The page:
My advice for places to visit on the Borders Railway is to ride it to the last station at Tweedbank and then take a taxi to Abbotsford House which is a stunning Victorian mansion set in an incredibly scenic location. The house was built by famed Scottish writer Sir Walter Scott and is full to the brim with collections of books, artefacts from Scott’s travels, curios, and vintage books, while the extensive grounds outside offer pleasant walks through manicured gardens.
The Borders Line takes an hour each way from Edinburgh to Tweedbank and Abbotsford House has enough things to see to keep visitors busy for around 4 hours, making this wee adventure a nice relaxed end to a busy week of touring Scotland by train.
Resources for Scotland Train Tours
The Trainline: The Trainline is the UK’s favourite train ticket booking service, mainly due to the fact they make the process so easy.
Once you’ve registered you can enter your credit card details and book your tickets online with the minimum of fuss, and being able to reserve a ticket when you’re late is an absolute godsend. Not only that but you’ll usually get a big discount by purchasing your ticket through them – sometimes up to 60% or more compared to buying at the station.
ScotRail: ScotRail is Scotland’s main train operator that provides the majority of the routes detailed in this article. While you’ll frequently hear weary commuters complaining about the service, I have to admit I’ve never had any problems using any train in Scotland whether it’s been for work or pleasure.
As a whole the carriages are clean and they’re usually on time. Not to Japanese or Swiss ultra-efficient standards or anything, but never more than a few minutes deviation from the stated time (again, this is purely based on my personal experience here in Edinburgh).
ScotRail gets top marks for its website which seems to offer more and more information the deeper you delve into it. It’s a great resource for rail travel in Scotland and it’s a website that you should definitely bookmark if you’re a new visitor to this country.
Traffic Scotland: Where would the humble commuter be without Traffic Scotland? Probably gnawing their steering wheels in frustration at being stuck in yet more roadworks I’m guessing, or seething at the fact the fast lane has been closed for repairs AGAIN.
Traffic Scotland distributes real-time information about closures, delays, accidents, and general annoyances on the country’s road network, but it also provides information on the rail network.
It’s not the easiest website to navigate admittedly and the design looks like it’s straight out of 1995, but the information is reliable nonetheless. For rail travel, click the Further Travel Information > Travel information Links section in the sidebar and then the ‘Are you interested in air, rail…’ link at the top of the next page.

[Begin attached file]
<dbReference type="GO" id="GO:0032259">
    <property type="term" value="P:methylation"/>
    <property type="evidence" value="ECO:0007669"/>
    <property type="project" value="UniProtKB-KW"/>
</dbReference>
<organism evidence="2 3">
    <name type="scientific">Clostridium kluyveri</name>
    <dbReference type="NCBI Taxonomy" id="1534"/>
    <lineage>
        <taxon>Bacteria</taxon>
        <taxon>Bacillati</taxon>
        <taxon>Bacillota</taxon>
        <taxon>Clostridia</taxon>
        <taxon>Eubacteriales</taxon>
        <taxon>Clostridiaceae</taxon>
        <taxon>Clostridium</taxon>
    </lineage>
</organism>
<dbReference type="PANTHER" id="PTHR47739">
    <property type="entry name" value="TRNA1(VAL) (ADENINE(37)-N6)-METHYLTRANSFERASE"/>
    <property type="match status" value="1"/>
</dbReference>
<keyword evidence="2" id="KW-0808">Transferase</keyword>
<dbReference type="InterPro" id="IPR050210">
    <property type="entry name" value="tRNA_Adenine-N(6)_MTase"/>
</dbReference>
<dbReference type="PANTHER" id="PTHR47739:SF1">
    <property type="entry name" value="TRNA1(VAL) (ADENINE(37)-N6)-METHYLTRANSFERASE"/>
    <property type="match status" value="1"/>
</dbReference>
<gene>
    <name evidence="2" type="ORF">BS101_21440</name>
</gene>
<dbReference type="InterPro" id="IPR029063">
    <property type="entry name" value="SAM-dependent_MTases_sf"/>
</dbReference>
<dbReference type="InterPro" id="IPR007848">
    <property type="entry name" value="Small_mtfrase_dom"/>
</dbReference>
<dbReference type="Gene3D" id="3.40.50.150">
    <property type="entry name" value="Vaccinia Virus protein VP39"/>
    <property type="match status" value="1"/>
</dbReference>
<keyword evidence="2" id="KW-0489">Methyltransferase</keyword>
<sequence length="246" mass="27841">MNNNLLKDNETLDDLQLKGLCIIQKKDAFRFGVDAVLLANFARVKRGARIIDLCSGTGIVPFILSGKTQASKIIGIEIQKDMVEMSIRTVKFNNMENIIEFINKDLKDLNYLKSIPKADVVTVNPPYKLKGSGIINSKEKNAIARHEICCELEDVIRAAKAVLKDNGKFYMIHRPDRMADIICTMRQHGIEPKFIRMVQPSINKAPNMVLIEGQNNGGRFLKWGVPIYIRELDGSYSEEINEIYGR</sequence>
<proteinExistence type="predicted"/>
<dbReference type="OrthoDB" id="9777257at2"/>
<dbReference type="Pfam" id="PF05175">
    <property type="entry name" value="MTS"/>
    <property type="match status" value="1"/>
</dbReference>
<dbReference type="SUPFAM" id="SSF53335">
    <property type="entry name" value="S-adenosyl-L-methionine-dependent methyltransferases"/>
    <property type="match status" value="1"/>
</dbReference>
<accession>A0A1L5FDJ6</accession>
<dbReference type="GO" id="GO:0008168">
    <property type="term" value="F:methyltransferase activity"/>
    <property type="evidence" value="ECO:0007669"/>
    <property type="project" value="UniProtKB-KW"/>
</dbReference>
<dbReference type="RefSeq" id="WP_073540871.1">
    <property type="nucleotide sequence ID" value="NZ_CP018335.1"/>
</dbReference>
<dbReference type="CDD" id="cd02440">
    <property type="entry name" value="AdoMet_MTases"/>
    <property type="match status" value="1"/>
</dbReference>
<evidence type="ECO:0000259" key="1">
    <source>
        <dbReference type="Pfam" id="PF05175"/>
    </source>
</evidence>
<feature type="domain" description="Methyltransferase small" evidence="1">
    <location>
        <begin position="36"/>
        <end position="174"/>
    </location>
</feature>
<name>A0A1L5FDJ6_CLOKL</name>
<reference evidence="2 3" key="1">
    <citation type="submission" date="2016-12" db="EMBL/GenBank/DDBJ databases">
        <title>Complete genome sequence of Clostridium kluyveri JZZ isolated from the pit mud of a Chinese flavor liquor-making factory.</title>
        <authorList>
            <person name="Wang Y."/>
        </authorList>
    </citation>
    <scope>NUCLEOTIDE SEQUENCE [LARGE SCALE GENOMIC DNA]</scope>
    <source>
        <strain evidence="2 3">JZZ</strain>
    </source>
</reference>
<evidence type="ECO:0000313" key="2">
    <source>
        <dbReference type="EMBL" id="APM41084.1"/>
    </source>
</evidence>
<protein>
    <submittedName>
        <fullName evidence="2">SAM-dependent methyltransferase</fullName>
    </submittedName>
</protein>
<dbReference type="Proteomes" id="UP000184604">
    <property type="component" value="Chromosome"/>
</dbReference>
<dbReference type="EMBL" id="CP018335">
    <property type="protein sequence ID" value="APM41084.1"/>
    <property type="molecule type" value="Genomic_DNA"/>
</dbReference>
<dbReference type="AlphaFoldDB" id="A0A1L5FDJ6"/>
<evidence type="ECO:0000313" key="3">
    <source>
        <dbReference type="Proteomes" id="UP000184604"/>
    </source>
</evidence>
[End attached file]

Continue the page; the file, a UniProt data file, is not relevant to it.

You’ll find links to all the main train stations in Scotland along with details of any line closures and whether the next train is on time or not.
Traveline Scotland: The one website I go back to time and time again when planning a train journey is Traveline Scotland. This website has a very useful journey planner that you can access from their homepage which allows you to enter a beginning and endpoint along with a departure time, after which it displays the travel time and train route on a big map.
It really helps to be able to see the journey you’ll be taking and makes it a breeze to see which attractions are located around each station – which is essential when planning a whistle-stop tour of Scotland. Take my advice and bookmark it ASAP.
Frequently Asked Questions
What are the best things to see on a train tour of Scotland?
The Borders Line: The Borders countryside and Arthurs Seat in Edinburgh’s Holyrood Park.
The Carlisle Line: Gretna Green and Glasgow city centre.
The Far North Line: The historic town of Wick and Dunrobin Castle.
The Stranraer Line: The beach at Ayr and Glasgow city centre.
The Kyle Line: The Torridon Peaks, Achnashellach Forest, Ben Wyvis.
The West Highland Line: Fort William and Glenfinnan.
Which train tickets can I buy in Scotland?
Off-peak tickets are restricted for use between the morning and evening peak times.
Anytime tickets are valid for use at any time of the day and are usually more expensive than off-peak tickets.
First-class tickets are more expensive than the other two types but offer a higher standard of service, including free Wi-Fi and refreshments.
Which railcards can I use in Scotland?
Two Together Railcard: Gives a third off all rail travel on off-peak journeys for any two people over the age of 16 when they travel together.
26-30 Railcard: Gives a third off all rail travel on off-peak journeys for people aged between 26 and 30 years.
Senior Railcard: Saves a third off train fares for anyone aged over 60 years.
Highland Railcard: Offers a 50% discount for people who live in the Scottish Highlands.
What are the best rail travel planning websites?
The Trainline is the UK’s favourite train ticket booking service.
ScotRail is Scotland’s main train operator and operates the majority of the lines in the country.
Traffic Scotland distributes real-time information about closures, delays and accidents.
Traveline Scotland has a journey planner that displays the travel time and train route on a map.
What is the best train journey in Scotland?
The most beautiful train journey in Scotland is The Jacobite from Fort William to Mallaig which has been described as one of the most scenic railway journeys in the world.
What is the nicest way to travel to Scotland by train from London?
The most luxurious train journey is the Caledonian Sleeper train to Scotland which operates overnight between London and multiple destinations between Edinburgh and Inverness.
It is called a sleeper train because it has sleeping compartments where passengers can sleep while the train is in motion. Some of these compartments have double beds and en-suite bathrooms.